7. Thus he shewed me: and, behold, the Lord stood upon a wall made by a plumbline, with a plumbline in his hand.
7. Sic ostendit mihi: et ecce Dominus stabat (stans) super murum perpendiculi, et in manu ejus perpendiculum.
8. And the Lord said unto me, Amos, what seest thou? And I said, A plumbline. Then said the Lord, Behold, I will set a plumbline in the midst of my people Israel: I will not again pass by them any more:
8. Et dixit Jehova mihi, Quid tu vides Amos? Et dixi, Perpendiculum. Tunc dixit Dominus, Ecce ego pono perpendiculum in medio populi mei Israel: non adjiciam amplius ut transeam ipsum:
9. And the high places of Isaac shall be desolate, and the sanctuaries of Israel shall be laid waste; and I will rise against the house of Jeroboam with the sword.
9. Et destruentur excelsa Isaac, et evertentur (excidentur) sanctuaria Israel; et surgam super domum Jeroboam in gladio.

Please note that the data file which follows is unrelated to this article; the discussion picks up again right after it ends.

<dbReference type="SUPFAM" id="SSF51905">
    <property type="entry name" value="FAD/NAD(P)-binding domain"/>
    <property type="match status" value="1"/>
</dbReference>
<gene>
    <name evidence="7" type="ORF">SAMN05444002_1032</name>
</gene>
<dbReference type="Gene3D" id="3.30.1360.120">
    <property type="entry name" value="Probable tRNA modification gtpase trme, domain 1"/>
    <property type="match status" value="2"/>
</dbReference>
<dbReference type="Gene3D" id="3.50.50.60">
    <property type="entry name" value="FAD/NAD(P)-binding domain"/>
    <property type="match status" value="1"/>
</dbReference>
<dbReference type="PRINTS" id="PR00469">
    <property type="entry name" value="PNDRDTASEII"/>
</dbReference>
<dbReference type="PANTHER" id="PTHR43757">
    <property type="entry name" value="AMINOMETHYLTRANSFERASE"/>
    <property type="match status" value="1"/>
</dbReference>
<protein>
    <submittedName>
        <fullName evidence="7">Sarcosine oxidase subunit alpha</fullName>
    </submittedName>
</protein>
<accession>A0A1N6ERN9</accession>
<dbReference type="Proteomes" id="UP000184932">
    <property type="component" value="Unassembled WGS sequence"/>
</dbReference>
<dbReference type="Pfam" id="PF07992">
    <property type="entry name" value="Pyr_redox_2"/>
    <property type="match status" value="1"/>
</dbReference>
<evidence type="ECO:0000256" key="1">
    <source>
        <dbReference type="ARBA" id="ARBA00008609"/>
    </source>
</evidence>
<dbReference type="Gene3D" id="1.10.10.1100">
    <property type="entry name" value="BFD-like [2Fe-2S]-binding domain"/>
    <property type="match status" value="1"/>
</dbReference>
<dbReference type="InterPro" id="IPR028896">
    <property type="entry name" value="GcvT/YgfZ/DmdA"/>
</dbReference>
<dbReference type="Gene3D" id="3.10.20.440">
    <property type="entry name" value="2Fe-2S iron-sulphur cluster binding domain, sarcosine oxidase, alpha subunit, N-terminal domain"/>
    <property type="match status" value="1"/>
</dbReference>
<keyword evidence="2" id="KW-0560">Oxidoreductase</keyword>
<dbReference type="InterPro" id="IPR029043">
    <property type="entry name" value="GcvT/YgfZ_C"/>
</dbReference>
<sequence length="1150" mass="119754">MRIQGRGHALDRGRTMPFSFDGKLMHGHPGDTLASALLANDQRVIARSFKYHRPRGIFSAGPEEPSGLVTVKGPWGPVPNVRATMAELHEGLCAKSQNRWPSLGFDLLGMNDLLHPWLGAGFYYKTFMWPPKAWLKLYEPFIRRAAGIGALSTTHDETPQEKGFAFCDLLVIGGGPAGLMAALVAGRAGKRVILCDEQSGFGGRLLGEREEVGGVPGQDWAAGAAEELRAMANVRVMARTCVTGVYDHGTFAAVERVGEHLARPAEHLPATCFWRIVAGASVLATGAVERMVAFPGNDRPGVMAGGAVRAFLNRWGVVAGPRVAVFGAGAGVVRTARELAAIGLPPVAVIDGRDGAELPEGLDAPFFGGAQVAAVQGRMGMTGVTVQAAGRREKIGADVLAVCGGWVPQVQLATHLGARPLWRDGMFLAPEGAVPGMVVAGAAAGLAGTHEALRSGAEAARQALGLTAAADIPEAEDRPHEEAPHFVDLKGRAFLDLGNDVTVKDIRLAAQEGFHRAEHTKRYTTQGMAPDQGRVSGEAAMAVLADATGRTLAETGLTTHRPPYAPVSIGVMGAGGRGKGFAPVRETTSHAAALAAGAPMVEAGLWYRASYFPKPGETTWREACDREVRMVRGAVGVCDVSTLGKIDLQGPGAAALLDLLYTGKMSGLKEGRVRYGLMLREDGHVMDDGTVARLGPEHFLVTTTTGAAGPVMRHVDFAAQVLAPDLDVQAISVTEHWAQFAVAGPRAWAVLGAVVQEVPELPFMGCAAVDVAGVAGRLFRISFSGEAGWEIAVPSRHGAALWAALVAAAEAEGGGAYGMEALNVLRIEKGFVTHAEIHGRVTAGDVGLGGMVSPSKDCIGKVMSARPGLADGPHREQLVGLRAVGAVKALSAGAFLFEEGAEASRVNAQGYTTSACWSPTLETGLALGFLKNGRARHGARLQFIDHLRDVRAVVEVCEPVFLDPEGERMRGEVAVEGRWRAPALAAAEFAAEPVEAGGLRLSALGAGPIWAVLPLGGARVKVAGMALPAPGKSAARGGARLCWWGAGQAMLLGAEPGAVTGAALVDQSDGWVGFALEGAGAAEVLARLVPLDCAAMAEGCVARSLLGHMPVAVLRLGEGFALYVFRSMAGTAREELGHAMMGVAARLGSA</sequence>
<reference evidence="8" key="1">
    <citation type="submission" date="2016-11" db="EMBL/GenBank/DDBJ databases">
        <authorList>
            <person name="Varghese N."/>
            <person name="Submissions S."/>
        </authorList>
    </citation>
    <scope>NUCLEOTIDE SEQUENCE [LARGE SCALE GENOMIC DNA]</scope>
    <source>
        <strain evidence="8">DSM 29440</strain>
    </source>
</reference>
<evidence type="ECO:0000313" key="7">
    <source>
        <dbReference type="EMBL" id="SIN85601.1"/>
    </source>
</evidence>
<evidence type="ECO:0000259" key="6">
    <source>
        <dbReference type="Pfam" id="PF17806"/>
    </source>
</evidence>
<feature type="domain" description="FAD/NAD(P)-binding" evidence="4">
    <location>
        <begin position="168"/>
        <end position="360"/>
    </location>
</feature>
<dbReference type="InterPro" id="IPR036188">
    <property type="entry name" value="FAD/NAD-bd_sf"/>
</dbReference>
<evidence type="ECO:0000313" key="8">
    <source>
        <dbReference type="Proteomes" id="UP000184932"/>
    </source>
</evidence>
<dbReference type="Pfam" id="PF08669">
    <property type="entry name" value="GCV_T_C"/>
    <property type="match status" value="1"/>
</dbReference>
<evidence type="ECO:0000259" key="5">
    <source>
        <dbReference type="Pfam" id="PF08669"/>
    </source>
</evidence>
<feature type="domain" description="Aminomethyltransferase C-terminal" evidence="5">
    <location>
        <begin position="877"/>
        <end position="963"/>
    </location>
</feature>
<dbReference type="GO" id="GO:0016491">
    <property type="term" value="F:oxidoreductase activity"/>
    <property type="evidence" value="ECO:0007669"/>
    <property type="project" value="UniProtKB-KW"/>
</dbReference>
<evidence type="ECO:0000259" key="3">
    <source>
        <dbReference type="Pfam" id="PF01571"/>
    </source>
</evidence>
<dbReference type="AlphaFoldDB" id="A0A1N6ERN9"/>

This vision opens more clearly to us what the Prophet meant before, and what was the object of his doctrine: his intention was to show the people that what they had gained by their obstinacy was only to render God implacable, and to cause him not to spare them any longer, as he had hitherto done. The meaning is, -- |God has hitherto borne with you according to his own goodness, promise not to yourselves that he will ever deal in the same manner with you; for your contumacy and waywardness has provoked him. As he sees you to be beyond measure obstinate, he must now necessarily execute on you final vengeance. There is therefore now no forgiveness provided for you; but as ye are incurable, so the Lord on his part will remain unchangeable in the rigor of his judgment, and will by no means turn to mercy.|